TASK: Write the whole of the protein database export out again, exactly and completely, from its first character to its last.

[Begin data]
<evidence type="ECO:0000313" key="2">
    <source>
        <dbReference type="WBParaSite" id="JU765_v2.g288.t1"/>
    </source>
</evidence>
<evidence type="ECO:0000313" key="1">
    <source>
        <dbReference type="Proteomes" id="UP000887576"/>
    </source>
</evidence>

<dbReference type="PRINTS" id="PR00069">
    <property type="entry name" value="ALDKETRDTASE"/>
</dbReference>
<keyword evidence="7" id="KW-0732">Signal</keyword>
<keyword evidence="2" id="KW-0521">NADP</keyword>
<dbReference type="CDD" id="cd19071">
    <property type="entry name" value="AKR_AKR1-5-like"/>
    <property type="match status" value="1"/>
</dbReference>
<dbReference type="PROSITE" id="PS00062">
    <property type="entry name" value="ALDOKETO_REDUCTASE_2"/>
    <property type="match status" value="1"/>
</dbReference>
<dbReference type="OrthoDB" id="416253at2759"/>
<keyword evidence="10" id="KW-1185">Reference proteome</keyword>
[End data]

<evidence type="ECO:0000313" key="2">
    <source>
        <dbReference type="WBParaSite" id="JU765_v2.g288.t1"/>
    </source>
</evidence>
<evidence type="ECO:0000313" key="1">
    <source>
        <dbReference type="Proteomes" id="UP000887576"/>
    </source>
</evidence>

<dbReference type="PRINTS" id="PR00069">
    <property type="entry name" value="ALDKETRDTASE"/>
</dbReference>
<keyword evidence="7" id="KW-0732">Signal</keyword>
<keyword evidence="2" id="KW-0521">NADP</keyword>
<dbReference type="CDD" id="cd19071">
    <property type="entry name" value="AKR_AKR1-5-like"/>
    <property type="match status" value="1"/>
</dbReference>
<dbReference type="PROSITE" id="PS00062">
    <property type="entry name" value="ALDOKETO_REDUCTASE_2"/>
    <property type="match status" value="1"/>
</dbReference>
<dbReference type="OrthoDB" id="416253at2759"/>
<keyword evidence="10" id="KW-1185">Reference proteome</keyword>